Review: ‘The Library of Unrequited Love’ by Sophie Divry

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I picked this up in Waterstones for three reasons. One, the title and cover illustration – I’m all for anything about libraries. Two, I was looking for short reads (this isn’t 100 pages) and three, for translated fiction (this is translated from French). This is also a super-quick read – I really recommend reading it in one sitting to really appreciate the style.

The whole story is a monologue, from a librarian who finds a man sleeping in her section of the library when she goes in first thing in the morning.

While he occasionally seems to chip in we as readers have only her side of the exhange, and infer his comments from her reactions. It took me a few pages to get accustomed to – the voice here isn’t quite like anything I’ve read before, and I don’t think it’ll be for everyone. Some people will definitely find it exciting, others might find it alienating.

Personally I found it a fantastically charming story – I didn’t find the librarian an immediately likeable character, actually, which made her very interesting. While she clearly has unfulfilled wants in life, the way she expresses her self-pity is never sentimental, and very cleverly expressed.  It’s an impressive character study and exercise in voice.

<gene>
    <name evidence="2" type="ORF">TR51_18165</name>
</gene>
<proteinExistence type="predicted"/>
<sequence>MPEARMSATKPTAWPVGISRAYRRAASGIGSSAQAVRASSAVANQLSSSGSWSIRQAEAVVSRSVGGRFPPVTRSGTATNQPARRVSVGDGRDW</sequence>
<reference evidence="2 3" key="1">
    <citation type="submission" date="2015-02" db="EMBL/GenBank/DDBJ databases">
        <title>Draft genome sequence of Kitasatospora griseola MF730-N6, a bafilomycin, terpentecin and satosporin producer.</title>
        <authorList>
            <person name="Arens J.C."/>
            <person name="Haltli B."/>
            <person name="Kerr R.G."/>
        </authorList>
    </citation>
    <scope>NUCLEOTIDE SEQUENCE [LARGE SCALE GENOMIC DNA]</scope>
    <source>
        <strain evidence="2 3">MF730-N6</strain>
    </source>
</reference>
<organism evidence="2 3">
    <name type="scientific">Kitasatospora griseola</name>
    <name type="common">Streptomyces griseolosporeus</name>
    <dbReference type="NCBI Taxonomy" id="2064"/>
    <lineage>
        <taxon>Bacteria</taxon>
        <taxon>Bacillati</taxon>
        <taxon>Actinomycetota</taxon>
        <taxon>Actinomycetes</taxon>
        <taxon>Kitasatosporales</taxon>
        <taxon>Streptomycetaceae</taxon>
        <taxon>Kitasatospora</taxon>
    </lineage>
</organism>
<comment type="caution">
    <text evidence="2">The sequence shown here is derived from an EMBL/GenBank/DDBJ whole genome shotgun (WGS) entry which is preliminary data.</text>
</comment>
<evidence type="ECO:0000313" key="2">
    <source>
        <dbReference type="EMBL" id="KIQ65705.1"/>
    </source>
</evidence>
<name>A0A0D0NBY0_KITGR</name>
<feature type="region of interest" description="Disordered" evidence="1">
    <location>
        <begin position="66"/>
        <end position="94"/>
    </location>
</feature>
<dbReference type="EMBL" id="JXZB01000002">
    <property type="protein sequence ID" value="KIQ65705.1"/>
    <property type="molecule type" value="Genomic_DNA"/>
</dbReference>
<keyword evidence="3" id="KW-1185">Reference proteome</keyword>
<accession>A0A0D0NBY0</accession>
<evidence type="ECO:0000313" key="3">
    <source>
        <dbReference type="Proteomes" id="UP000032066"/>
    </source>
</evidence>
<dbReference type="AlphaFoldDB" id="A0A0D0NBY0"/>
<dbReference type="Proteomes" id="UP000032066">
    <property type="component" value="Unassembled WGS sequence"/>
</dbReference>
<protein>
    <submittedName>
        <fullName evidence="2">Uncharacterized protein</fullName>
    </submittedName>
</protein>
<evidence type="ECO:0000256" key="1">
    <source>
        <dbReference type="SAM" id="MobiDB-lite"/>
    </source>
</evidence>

The piece focuses more on characterisation than plot, and is quite reflective, as the narrator expresses plenty of opinions and ideas, mixed in with her stories and memories. I found her amusingly contradictory of herself on occasion, and by the end of the book was actually sort of fond of her. Divry manages a strong enough characterisation that even though I don’t think we’d get on if I were to meet her, I felt a connection to what made this woman tick, where she was coming from and how she interpreted the world. It’s difficult with that kind of portrayal in front of you to resist the nuance of the character – good and bad.

I certainly recommend this as a delightfully quirky read – especially to anyone seeking a strong voice. In particular, any writers looking for great exercises in voice may find this a very useful study.

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